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Trends in Medicaid and CHIP Eligibility Over Time – Section 3: Eligibility Trends by Medicaid Expansion Status – 8762

This section analyzes trends in eligibility by the status of implementation of the Medicaid expansion as of January 2015, which is the most recent date of the eligibility data in this analysis [exhibit 3.1]. (As of August 2015, three additional states—Indiana, Montana, and Alaska—have adopted the Medicaid expansion.)

States that implemented the Medicaid expansion had higher median eligibility limits compared to non-expansion states across eligibility groups. Over time, the difference between median eligibility limits for expansion and non-expansion states widened for all eligibility groups. As expected, the largest differences emerged for parents and other adults after implementation of the expansion in 2014. However, the difference between the median eligibility limit for children in expansion states and non-expansion states also grew over time. The gap is smaller for pregnant women and has recently begun to narrow.

Children. Between 2000 and 2015, median eligibility limits for children increased in Medicaid expansion states [exhibit 3.2]. The median eligibility limit for non-expansion states remained unchanged, except for the increase in 2014 that reflected the conversion to MAGI-based standards.

Pregnant women. Similarly, median eligibility limits for pregnant women increased in expansion states between 2003 and 2015, while there was a smaller increase in non-expansion states [exhibit 3.3]. This change in the non-expansion states reflected the conversion to MAGI-based standards as of 2014 and the reinstatement of coverage for pregnant women up to 205% FPL in Virginia as of 2015.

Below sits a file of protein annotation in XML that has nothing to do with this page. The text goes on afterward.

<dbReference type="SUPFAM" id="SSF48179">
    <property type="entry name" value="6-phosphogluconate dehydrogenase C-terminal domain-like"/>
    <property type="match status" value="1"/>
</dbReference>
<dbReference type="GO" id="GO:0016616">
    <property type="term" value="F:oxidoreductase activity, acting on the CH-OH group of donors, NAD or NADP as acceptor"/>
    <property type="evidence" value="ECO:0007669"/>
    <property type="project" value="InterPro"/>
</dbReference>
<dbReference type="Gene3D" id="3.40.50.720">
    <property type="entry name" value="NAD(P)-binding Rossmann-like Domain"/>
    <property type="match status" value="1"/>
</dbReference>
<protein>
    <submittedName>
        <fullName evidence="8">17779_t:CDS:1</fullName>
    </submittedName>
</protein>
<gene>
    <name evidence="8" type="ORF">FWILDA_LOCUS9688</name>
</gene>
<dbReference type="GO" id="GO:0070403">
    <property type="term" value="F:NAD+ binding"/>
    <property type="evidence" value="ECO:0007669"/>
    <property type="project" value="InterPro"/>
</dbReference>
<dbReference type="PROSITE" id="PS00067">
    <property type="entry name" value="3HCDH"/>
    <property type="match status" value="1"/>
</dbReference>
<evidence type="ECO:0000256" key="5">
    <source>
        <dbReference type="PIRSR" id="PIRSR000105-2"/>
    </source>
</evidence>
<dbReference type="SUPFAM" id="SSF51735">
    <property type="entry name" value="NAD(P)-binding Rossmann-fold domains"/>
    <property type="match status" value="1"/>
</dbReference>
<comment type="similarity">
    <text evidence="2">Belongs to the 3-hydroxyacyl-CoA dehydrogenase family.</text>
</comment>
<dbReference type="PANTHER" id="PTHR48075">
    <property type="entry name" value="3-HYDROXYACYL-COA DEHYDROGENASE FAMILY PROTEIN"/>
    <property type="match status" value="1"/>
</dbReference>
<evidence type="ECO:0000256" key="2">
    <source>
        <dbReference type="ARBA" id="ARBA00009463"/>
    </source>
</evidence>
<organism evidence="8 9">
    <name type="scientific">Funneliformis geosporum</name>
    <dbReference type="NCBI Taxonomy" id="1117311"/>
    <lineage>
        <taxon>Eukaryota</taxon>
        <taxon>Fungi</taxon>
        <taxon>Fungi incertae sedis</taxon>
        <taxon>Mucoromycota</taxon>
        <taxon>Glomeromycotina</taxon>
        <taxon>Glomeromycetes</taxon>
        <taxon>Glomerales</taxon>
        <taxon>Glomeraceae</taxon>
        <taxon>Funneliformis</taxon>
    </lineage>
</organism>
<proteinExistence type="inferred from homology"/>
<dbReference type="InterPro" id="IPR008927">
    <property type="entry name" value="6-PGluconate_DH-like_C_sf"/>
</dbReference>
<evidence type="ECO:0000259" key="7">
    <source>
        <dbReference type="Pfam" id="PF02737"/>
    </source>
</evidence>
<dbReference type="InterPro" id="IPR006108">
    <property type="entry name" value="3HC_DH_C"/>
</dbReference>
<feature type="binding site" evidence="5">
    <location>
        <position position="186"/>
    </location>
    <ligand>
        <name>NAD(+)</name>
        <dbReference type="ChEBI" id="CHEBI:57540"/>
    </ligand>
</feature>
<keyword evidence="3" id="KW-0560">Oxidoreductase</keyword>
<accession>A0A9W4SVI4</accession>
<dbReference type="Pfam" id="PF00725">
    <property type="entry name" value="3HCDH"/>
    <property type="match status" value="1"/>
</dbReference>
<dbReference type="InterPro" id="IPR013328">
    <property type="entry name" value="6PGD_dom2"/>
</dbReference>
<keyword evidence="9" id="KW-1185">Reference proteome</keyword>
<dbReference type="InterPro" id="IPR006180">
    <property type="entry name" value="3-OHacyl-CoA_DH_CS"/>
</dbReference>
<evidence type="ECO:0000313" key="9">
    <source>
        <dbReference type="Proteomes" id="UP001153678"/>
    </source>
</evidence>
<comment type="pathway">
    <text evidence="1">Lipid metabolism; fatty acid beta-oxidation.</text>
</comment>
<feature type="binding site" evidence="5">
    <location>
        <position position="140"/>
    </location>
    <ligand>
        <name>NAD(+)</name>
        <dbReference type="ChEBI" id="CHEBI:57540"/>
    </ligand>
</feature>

Parents. For parents, median eligibility limits increased in expansion states but declined in non-expansion states between 2002 and 2015 [exhibit 3.4]. In the Medicaid expansion states, median eligibility limits for parents increased from 100% to 138% FPL, reflecting the fact that many of these states took up options to expand coverage for parents above minimum thresholds prior to the Medicaid expansion. In non-expansion states, the median parent eligibility limit remained low and decreased post-ACA, reflecting eligibility reductions in some states.

Other adults. For other adults, the median eligibility limit rose from 0% to 138% FPL in expansion states between 2011 and 2015, while the median limit remains at 0% FPL in non-expansion states [exhibit 3.5]. Adults without dependent children are ineligible for Medicaid in all of the non-expansions states except Wisconsin, which covers adult up to 100% FPL.

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